This ordinarily implies that Doctors have a duty to be of benefit to patients and to take positive steps to prevent patients from harm. These duties are rationally believed to be the goal of medicine. Saving and protecting lives, mitigating the sufferings and hardship of patients as well as providing medical care to individuals and the public at large are considered the goal of medicine. ‘For example, the good health of a particular patient is an appropriate goal of medicine, and the prevention of disease through research and the employment of vaccines is the same goal expanded to the population at large.’ (Thomas R. McCormick.)
See also PART A (9A-B) of CODE OF CONDUCT FOR MEDICAL AND DENTAL PRACTITIONERS.
By virtue of sec 20 (1) of NHA, it is evident that a Doctor cannot refuse treating a patient because it is an offence which is punishable by fine or imprisonment or both. Sec 20 (2) NHA. Therefore, if a patient is brought to a doctor with any problem whatsoever, he must take necessary steps in giving medical care and attention to him efficiently, this is a binding fundamental duty.
However, there are certain instances where a Doctor will not be liable for not treating a patient or his defence in case of Legal Action. These instances includes:
1. Where lives will be endangered: As it is generally known that the most valuable thing to every man is his life. Doctors being humans also has the right to value and protect their lives as they do to patients. For instance, COVID-19 being highly infectious and an angel of death. So, if treating the patient will endanger or make the doctor to lose his life, then he can protect his life first and this right is boldly enshrined is sec 33 CFRN 1999 .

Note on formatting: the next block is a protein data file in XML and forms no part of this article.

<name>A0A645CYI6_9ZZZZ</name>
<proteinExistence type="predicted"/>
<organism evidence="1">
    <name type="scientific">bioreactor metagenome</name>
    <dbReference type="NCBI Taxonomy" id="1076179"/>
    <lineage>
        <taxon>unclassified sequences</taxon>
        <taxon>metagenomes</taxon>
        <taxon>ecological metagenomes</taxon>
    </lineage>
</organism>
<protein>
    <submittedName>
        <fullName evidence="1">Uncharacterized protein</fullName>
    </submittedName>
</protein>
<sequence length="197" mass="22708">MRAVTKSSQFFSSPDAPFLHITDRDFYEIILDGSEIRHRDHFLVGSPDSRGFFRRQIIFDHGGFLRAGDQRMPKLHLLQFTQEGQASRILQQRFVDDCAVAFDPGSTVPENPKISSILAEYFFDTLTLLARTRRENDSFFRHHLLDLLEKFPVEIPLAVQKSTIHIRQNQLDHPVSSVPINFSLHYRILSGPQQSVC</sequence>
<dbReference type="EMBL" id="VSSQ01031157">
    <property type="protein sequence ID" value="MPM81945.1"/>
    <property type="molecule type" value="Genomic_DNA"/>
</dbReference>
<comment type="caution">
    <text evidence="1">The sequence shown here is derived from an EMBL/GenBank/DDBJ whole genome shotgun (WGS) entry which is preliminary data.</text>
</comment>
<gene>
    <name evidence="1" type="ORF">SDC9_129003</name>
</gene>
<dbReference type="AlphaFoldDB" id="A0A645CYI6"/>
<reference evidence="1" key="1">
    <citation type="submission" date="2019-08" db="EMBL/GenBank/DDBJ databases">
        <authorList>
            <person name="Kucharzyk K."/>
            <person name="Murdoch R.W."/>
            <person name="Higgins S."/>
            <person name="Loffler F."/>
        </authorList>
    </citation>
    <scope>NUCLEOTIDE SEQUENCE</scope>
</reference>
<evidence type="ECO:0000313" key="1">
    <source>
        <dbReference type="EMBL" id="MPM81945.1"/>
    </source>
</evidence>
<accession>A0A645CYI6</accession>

In the same vein, a part of the Hippocratic Oath state that ‘ I will keep pure and holy both my life and my art’ not that I will sacrifice it or throw it away.
2. During this COVID-19 Global pandemic, it is a fundamental duty and core responsibility of the government to provide appropriate necessary facilities and equipments for treating COVID-19 patients. If the government fails to fulfil this duty by providing necessary equipments that will protect and also aid the doctors in treating the infected, doctors may refuse to work in such circumstance.
3. Where a patient conceal his status being infected with the virus and upon questioned by the doctor, he obstinately refuse to disclose his status for any reason whatsoever, if such patient die as a result of that, the doctor cannot be held liable for the patient has the responsibility to disclose to the doctor his health status and since he decided to keep it, the doctor has a duty to respect his autonomy and therefore won’t be liable or responsible in such instance.
Conclusively, though by virtue of sc 20(1) NHA and the Hippocratic Oath sworn to by Doctors and Physicians, it is a profound and fundamental duty of doctors to treat patients to the best of their ability with the sole purpose of saving him and consequently, if the duty is neglected either by act or omission, the doctor may be liable for Malpractice or Negligence as the case may be. However, in the above enumerated instances, doctors will be deemed nonliable.
ABOUT THE AUTHOR:
S.O Osubiyi is a 200L student of faculty of Law,Usman Danfodio University, sokoto
He has a keen interest in Litigation; (Medical Law).Can be reached via 09033718954